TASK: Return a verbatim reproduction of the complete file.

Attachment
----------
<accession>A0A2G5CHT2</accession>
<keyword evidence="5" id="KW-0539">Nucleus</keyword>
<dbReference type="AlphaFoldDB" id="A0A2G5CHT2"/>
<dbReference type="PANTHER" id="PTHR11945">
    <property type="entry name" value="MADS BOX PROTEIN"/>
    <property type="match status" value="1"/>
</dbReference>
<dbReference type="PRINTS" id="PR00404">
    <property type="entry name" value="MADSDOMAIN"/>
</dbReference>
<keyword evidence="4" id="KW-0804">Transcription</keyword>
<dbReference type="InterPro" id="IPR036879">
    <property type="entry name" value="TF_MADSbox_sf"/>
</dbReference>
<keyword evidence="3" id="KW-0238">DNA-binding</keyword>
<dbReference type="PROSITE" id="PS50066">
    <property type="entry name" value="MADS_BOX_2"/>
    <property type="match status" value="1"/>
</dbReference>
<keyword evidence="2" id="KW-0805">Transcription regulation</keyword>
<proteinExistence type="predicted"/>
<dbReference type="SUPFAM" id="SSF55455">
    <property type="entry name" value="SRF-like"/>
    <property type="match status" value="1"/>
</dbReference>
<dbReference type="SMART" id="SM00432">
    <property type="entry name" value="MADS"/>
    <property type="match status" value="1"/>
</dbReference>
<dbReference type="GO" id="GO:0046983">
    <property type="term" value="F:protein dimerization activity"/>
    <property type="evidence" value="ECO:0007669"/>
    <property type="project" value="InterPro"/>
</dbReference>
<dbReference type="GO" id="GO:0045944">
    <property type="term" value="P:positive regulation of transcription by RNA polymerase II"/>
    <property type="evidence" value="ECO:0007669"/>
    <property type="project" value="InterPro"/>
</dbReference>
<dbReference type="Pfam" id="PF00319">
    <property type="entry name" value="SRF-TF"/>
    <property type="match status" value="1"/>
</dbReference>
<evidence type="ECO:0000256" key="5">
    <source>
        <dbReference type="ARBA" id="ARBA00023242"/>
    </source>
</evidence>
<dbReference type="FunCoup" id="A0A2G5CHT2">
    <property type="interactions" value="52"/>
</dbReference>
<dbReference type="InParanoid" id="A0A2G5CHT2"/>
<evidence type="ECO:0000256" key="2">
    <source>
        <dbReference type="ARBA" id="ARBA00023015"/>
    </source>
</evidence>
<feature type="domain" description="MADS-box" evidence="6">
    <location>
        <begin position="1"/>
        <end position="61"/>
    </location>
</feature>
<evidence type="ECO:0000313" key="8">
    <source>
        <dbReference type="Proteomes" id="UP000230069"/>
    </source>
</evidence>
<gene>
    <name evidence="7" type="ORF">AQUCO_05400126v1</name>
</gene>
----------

<accession>A0A2G5CHT2</accession>
<keyword evidence="5" id="KW-0539">Nucleus</keyword>
<dbReference type="AlphaFoldDB" id="A0A2G5CHT2"/>
<dbReference type="PANTHER" id="PTHR11945">
    <property type="entry name" value="MADS BOX PROTEIN"/>
    <property type="match status" value="1"/>
</dbReference>
<dbReference type="PRINTS" id="PR00404">
    <property type="entry name" value="MADSDOMAIN"/>
</dbReference>
<keyword evidence="4" id="KW-0804">Transcription</keyword>
<dbReference type="InterPro" id="IPR036879">
    <property type="entry name" value="TF_MADSbox_sf"/>
</dbReference>
<keyword evidence="3" id="KW-0238">DNA-binding</keyword>
<dbReference type="PROSITE" id="PS50066">
    <property type="entry name" value="MADS_BOX_2"/>
    <property type="match status" value="1"/>
</dbReference>
<keyword evidence="2" id="KW-0805">Transcription regulation</keyword>
<proteinExistence type="predicted"/>
<dbReference type="SUPFAM" id="SSF55455">
    <property type="entry name" value="SRF-like"/>
    <property type="match status" value="1"/>
</dbReference>
<dbReference type="SMART" id="SM00432">
    <property type="entry name" value="MADS"/>
    <property type="match status" value="1"/>
</dbReference>
<dbReference type="GO" id="GO:0046983">
    <property type="term" value="F:protein dimerization activity"/>
    <property type="evidence" value="ECO:0007669"/>
    <property type="project" value="InterPro"/>
</dbReference>
<dbReference type="GO" id="GO:0045944">
    <property type="term" value="P:positive regulation of transcription by RNA polymerase II"/>
    <property type="evidence" value="ECO:0007669"/>
    <property type="project" value="InterPro"/>
</dbReference>
<dbReference type="Pfam" id="PF00319">
    <property type="entry name" value="SRF-TF"/>
    <property type="match status" value="1"/>
</dbReference>
<evidence type="ECO:0000256" key="5">
    <source>
        <dbReference type="ARBA" id="ARBA00023242"/>
    </source>
</evidence>
<dbReference type="FunCoup" id="A0A2G5CHT2">
    <property type="interactions" value="52"/>
</dbReference>
<dbReference type="InParanoid" id="A0A2G5CHT2"/>
<evidence type="ECO:0000256" key="2">
    <source>
        <dbReference type="ARBA" id="ARBA00023015"/>
    </source>
</evidence>
<feature type="domain" description="MADS-box" evidence="6">
    <location>
        <begin position="1"/>
        <end position="61"/>
    </location>
</feature>
<evidence type="ECO:0000313" key="8">
    <source>
        <dbReference type="Proteomes" id="UP000230069"/>
    </source>
</evidence>
<gene>
    <name evidence="7" type="ORF">AQUCO_05400126v1</name>
</gene>